Through this complaint, Griffin expresses sincere regret of the misjudgment that leads him to the failure of his dreams, even after invisibility has been attained. He now realizes the challenges an invisible man faces in all aspects of life, from obtaining the basic necessities to withstanding the vicious weather. It is clear that without understanding of what he is about to embark, Griffin’s plan for the acquisition of advantages over his fellow men is falling apart. Without comprehending the multitude implications of his alteration, he fails to accomplish what he yearns for most, the ultimate ability to derive pleasure from life. According to critic Robert Crossley, Griffin demonstrates the inevitability of failures when he uses alchemy, a false science, to obtain invisibility, “…aiming ‘to transcend magic’ and attain ‘the mystery, the power, the freedom’ of invisibility…As simultaneous researcher and subject of research, victim and beneficiary of the experiment in invisibility, Griffin is also the voice of suffering as much as the embodiment of ambition. Indifferent to the anguish of others…” (Crossley 36). Griffin’s careless character becomes the victim of his own experiment, a consequence of his own creation. As the protagonist, Griffin’s character development clearly illustrates a shift in attitude towards his invisibility, from admiration to contempt, as he begins to understand the nature of his atrocious experiment that he initially does not expect.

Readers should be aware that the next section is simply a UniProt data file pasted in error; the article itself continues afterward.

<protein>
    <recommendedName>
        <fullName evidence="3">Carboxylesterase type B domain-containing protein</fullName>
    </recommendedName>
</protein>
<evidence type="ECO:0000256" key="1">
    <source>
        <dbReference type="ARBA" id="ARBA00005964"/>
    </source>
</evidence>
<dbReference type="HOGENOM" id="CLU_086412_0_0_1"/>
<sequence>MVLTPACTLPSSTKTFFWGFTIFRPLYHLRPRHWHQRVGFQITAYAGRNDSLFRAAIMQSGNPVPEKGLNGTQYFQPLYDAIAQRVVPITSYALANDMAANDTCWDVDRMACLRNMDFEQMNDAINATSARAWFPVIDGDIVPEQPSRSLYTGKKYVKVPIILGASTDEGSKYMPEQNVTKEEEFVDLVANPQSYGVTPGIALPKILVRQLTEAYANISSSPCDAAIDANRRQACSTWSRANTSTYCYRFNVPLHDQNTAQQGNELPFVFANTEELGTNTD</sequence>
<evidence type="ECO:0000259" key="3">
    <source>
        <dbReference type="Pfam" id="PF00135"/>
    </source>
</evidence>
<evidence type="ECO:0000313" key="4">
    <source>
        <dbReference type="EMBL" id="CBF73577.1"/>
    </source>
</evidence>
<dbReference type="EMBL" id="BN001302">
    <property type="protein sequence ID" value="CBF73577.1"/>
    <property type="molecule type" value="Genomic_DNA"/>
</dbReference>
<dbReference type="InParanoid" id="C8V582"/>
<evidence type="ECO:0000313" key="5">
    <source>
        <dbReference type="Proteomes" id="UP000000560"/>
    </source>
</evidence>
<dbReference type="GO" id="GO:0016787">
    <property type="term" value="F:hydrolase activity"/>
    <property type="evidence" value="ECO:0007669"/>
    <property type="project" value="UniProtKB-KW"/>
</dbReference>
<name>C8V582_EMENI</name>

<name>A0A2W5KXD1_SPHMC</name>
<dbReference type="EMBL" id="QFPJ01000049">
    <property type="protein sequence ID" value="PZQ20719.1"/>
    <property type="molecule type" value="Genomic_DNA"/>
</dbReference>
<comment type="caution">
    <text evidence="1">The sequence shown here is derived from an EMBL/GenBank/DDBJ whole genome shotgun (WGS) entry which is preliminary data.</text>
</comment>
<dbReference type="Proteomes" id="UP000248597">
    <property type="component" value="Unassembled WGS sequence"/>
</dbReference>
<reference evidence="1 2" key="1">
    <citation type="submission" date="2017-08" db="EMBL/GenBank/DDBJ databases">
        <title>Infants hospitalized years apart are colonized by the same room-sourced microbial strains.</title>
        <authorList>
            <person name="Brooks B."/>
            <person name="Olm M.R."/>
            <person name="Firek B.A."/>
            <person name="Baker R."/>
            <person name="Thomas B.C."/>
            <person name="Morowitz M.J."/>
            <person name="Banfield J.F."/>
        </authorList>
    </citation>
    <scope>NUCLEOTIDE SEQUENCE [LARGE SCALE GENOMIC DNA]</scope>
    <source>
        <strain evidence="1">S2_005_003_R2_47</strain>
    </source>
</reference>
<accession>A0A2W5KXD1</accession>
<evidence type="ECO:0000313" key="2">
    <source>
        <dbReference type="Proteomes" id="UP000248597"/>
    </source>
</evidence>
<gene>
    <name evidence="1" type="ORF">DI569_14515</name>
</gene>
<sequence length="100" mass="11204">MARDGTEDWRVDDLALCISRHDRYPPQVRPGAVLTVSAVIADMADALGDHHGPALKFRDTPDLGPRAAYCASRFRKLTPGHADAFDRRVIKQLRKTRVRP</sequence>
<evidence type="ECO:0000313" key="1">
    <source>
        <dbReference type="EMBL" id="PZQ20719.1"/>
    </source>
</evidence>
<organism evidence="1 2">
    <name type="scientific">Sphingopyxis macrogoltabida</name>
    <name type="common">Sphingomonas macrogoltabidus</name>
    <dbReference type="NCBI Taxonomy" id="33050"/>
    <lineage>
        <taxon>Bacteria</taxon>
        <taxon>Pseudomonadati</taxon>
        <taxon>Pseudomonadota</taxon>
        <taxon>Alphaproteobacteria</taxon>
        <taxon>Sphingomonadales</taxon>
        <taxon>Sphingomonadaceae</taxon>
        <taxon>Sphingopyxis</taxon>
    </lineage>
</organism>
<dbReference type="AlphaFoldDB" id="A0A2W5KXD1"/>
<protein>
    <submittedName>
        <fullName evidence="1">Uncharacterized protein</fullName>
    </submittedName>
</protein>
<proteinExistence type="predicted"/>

In contrast to the impulsive Griffin, Dr. Kemp provides a character foil that illuminates the theme of carelessness leading to failures from a different perspective. As Dr. Kemp contemplates the implication of Griffin’s presence in his home, he quickly realizes how dangerous Griffin is to Iping, “‘He is invisible!’ he [Dr. Kemp] said. ‘And it reads like rage growing to mania! The things he may do! The things he may do! And he’s upstairs free as the air. What on earth ought I to do?’” (Wells 110). Upon carefully looking at the local newspapers, Dr. Kemp evaluates the threat that this invisible man possesses. Not only does this demonstrate Dr. Kemp’s compassionate character as opposed to the heartless Griffin, but it also portrays Dr. Kemp as an attentive and cautious person in contrast to his quick-tempered colleague. Later, upon considering the fate of Iping, Dr. Kemp proposes a plan to Adye to stop Griffin, “‘But how?’ cried Kemp, and suddenly became full of ideas. ‘You must begin at once. You must set every available man to work. You must prevent his leaving this district. Once he gets away, he may go through the countryside as he wills, killing and maiming. He dreams of a reign of terror!’” (Wells 165-166). Amidst the frantic atmosphere confronting a loose murderer, Dr. Kemp maintains his calmness, evaluating the situation carefully and directing the constable to increase defensive counter-forces against Griffin. Because of his decisive and frank manner coupled with proper attention to the consequences of his situation, Kemp is able to exercise some control over the horror of the town, and eventually is the victor, demonstrating the importance of prudence in character. As critic Bruce Beiderwell says, “The simile likening the rational, respectable, and responsible Kemp to a hound extends the discomforting associations that Wells has developed around Griffin” (Beiderwell 122). The contrast that Wells provides proves his message concerning the failure of Griffin. The success of Dr. Kemp at saving his life is further prioritized by the failure of Griffin at sparing his. Through character foil, Wells artfully characterizes Kemp as a thoughtful and cautious individual whose effort is eventually rewarded by the sparing of his life as opposed to the impulsive Griffin whose failure to consider the effects of his actions costs him his life.